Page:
Respect, dignity, justice and fairness: it’s no wonder that politicians refer to such terms so often, as they are fundamental to our sense of wellbeing. Feeling valued and cared for in the workplace reduces stress and frees us up to focus on our jobs.
Many studies looking at the workplace have shown aspects of fairness and respect to be important for happiness and feelings of job satisfaction. Our international research across eight countries found being treated with fairness and respect is the second strongest predictor of happiness at work overall and it was the strongest in France, Germany, Australia and Belgium. Fairness was particularly important for women. Analysis of our client data over several months, shows that feeling respected in one month predicts levels of happiness the next month, indicating that feeling respected leads to feeling happier at work.
Reporting low feelings of fairness and respect at work also correlates with higher reported feelings of stress. In a recent review of research on stress, it was found that levels of cortisol (the hormone associated with stress) are three times higher when people feel they are being judged negatively by others compared to other stressful situations. In our experience a sense of fairness affects relationships between teams. Low scores on team co-operation (relationships between teams) can sometimes be traced to perceptions that some teams have it easier than others because of team targets, work volume or access to senior leadership.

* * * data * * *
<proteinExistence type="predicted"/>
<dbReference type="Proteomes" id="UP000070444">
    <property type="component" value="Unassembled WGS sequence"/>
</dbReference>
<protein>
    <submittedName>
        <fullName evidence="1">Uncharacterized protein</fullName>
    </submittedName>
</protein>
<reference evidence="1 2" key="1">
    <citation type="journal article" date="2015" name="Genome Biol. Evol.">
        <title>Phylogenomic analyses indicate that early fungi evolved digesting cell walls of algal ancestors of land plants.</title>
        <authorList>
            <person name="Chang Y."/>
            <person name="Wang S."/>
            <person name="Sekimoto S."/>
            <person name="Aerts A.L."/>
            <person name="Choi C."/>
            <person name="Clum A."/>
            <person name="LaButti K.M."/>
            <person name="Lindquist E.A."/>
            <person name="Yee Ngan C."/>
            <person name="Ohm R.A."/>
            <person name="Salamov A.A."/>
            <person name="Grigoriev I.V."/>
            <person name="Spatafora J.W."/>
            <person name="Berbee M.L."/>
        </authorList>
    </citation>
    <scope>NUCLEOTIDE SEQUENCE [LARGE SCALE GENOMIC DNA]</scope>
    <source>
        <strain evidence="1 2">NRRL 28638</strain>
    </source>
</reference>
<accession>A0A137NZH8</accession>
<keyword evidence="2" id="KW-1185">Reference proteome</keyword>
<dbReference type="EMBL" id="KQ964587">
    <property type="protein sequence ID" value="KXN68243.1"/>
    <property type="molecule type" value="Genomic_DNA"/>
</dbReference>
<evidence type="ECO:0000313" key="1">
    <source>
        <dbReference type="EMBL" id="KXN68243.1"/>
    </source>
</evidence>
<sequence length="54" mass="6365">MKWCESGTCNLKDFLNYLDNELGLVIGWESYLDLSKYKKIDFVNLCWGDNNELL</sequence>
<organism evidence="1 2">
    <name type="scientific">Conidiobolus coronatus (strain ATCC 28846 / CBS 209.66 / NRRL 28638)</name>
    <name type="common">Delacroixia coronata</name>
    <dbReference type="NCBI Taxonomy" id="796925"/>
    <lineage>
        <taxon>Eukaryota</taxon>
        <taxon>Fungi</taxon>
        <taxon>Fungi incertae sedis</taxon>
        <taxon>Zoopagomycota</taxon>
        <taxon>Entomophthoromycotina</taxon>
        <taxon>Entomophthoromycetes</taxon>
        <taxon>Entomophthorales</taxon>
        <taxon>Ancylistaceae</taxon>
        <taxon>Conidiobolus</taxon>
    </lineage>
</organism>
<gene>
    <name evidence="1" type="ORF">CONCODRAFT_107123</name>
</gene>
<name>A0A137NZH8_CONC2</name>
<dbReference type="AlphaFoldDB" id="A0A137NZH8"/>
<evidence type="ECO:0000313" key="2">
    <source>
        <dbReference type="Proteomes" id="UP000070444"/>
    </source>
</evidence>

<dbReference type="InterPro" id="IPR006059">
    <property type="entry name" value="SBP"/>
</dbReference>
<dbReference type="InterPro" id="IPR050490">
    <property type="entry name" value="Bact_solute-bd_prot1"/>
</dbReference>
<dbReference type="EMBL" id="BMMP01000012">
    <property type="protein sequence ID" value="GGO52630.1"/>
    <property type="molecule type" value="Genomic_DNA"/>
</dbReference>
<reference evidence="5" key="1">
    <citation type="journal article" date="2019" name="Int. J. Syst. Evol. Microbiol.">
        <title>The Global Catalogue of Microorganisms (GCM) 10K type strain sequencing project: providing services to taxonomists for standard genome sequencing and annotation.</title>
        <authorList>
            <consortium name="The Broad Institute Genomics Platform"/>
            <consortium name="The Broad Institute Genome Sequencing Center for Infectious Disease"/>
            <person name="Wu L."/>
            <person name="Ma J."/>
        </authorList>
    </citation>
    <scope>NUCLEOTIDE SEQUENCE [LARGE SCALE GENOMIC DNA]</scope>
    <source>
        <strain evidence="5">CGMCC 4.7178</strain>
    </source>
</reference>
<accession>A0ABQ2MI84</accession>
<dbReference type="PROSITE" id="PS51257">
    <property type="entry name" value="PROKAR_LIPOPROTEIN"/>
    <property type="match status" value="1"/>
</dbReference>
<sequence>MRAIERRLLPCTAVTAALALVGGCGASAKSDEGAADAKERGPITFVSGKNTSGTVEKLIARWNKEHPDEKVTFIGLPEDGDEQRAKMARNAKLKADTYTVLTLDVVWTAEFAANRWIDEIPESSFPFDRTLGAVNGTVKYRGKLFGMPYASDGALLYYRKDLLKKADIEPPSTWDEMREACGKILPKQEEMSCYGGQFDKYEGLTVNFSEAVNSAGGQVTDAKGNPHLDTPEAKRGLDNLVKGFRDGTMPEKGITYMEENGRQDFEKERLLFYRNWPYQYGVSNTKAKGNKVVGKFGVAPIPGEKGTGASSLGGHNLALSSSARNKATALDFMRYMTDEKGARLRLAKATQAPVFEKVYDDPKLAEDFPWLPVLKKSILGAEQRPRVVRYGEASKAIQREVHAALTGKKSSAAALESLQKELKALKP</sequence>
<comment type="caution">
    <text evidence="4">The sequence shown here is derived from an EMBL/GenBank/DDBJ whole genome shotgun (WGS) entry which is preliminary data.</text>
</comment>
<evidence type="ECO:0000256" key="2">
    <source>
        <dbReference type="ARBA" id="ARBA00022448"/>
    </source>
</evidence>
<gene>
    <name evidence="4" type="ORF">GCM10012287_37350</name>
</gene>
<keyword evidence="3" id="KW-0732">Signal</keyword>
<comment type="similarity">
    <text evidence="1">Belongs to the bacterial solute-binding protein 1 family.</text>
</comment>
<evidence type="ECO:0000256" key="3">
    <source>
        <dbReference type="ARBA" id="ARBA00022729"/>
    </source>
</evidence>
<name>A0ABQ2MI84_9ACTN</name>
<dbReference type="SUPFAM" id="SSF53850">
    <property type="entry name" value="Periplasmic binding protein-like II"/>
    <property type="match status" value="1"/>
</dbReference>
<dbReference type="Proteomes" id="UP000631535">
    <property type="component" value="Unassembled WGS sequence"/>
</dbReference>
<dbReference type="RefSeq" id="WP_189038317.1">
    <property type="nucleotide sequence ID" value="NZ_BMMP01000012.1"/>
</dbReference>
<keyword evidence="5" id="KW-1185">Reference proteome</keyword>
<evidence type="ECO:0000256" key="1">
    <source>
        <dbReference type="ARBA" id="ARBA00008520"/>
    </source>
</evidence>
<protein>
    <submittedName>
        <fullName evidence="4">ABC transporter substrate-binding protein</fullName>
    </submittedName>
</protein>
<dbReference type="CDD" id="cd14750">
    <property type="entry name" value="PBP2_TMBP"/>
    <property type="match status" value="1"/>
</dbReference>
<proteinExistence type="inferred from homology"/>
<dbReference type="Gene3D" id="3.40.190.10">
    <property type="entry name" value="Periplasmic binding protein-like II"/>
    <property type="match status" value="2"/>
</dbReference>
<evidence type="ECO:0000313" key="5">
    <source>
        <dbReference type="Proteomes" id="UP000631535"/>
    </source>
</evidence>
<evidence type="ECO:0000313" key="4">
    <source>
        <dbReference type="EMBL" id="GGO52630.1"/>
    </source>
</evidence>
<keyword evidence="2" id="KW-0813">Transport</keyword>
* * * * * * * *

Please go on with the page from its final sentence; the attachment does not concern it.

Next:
“Fairness at work is both a long-standing workplace issue and a current one too. From women’s pay to the effects of zero-hour contracts and cultures of discrimination, these issues are often in the news. Within and across teams, relational dynamics also play a big role. Sometimes the seemingly small things – keeping the office tidy, starting and ending meetings on time, flexing around life challenges – make a big difference to the way people work and the way people feel at work”. Dr Jody Aked, Friday